“No, I don’t think he should. I don’t know what that’s going to prove. Sometimes you just have to give up. I’ve lost before. The numbers aren’t there.”

Sen. Sanders has had all the fun made the best impact he can in this election cycle. Anything less than a gracious concession, at the very least, is not going to make his future career path pleasant…



Good news everybody

Just some more good news:

and the good news will probably continue for the first quarter of 2016:

So in 3 years, all of the data sources suggest that we’ve cut the uninsured rate in half and slowed the cost curve. There are another couple percentage points of easy gains once the rest of the Confederacy and the everyone between the Mississippi’s left bank and the Columbia’s south bank expand Medicaid.

Then we’ll actually need to take another whack to get the last 5% of the population covered AND get better coverage for 25% to 30% of the currently covered population.



Good news everybody

The CDC  has released their initial 2015 uninsured population counts.  Good news, for all residents of the US in the US through September 2015.  Remember, this percentage will go down a bit more as Montana and Alaska are expanding Medicaid and the 2016 Open Enrollment period pulled in more people.

 

CDC 2015 uninsured rate

These numbers are a bit lower than Gallup and other sources because this data set includes kids and the elderly.  Both of those groups tend to have a higher insurance rate because there are more government programs aimed at those two populations.  Working age adults have a slightly higher than national average uninsured rate.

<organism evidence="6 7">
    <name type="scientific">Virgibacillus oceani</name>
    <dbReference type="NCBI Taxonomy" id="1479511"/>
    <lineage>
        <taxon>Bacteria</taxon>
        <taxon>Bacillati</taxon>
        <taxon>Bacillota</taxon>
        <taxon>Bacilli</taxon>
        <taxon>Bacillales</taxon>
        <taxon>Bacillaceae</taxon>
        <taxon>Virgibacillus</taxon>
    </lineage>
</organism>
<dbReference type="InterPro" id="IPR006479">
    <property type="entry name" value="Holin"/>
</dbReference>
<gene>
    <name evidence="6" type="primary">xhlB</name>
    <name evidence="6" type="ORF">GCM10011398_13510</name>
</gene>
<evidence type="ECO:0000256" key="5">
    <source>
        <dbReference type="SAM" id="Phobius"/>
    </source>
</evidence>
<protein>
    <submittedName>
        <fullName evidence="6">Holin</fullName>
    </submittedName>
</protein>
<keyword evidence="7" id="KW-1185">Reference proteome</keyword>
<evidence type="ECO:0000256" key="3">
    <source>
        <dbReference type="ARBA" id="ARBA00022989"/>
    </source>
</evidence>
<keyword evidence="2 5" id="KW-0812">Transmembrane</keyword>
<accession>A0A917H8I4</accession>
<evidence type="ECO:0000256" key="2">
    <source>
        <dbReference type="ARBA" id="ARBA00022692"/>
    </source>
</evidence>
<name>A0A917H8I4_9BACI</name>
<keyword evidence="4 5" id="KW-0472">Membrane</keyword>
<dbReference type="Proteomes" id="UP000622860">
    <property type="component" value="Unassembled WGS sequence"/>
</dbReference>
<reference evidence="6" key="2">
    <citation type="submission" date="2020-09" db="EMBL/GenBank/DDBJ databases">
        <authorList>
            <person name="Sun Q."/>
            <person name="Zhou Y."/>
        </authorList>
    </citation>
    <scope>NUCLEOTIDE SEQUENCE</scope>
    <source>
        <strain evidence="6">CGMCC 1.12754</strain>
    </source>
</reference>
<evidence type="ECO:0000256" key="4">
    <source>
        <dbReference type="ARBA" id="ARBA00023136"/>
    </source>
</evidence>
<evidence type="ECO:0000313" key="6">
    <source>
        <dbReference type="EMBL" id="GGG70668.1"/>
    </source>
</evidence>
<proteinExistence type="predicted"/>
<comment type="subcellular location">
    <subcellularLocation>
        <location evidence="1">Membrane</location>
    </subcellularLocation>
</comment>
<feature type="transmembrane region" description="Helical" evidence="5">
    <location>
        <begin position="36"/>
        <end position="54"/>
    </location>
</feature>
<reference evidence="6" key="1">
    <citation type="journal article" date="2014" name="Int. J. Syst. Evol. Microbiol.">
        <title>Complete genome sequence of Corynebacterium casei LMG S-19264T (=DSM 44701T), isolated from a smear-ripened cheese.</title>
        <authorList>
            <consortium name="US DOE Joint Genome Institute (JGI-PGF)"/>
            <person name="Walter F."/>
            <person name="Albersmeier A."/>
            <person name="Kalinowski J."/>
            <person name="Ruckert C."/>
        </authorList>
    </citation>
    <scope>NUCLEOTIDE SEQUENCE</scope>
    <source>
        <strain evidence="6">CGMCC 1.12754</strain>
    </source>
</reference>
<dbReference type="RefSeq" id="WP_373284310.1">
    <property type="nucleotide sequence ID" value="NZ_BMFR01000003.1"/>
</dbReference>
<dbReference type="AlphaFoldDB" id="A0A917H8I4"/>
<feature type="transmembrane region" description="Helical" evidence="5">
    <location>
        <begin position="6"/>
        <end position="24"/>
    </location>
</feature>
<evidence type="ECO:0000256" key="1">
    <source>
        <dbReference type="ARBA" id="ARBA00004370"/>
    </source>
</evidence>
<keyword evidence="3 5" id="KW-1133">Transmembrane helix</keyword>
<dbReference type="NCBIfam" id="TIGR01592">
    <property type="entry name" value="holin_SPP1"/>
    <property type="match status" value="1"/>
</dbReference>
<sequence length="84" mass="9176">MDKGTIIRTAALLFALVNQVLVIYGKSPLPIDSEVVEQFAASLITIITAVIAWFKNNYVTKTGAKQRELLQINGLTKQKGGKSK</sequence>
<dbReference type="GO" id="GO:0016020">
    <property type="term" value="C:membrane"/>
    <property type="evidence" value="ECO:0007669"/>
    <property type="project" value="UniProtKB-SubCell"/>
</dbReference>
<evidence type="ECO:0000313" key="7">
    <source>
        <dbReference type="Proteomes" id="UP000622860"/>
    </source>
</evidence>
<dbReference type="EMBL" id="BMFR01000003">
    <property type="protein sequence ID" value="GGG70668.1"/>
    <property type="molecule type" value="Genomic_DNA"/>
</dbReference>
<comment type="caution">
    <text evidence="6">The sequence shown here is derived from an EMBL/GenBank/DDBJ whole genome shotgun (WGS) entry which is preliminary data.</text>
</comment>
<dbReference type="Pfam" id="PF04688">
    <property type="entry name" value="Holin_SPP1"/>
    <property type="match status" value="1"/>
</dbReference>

Public option and provider reimbursement nudges

On Twitter, there is a long and productive discussion about provider pricing and the recent study on commercial payer rate variations.  Part of the discussion went back to this Washington Post article on price suppression from October 2010.

 

The administration decided not to seek lower drug rates for Medicare, and it didn’t press for a “public option,” a government-run insurance plan that people under 65 could buy into. While supporters of the public option sold it as a way to compete with insurers, the real target was hospitals and doctors. A public option would have created a nationwide purchaser of health care that could have exerted leverage on providers to cut prices. This would have lowered the law’s costs by reducing the subsidies needed to make insurance affordable….

“The public hates the insurance industry and trusts doctors and hospitals,” said Richard Kirsch, head of the liberal coalition Health Care for America Now. “But what killed the public option was the hospitals, not the insurance industry.”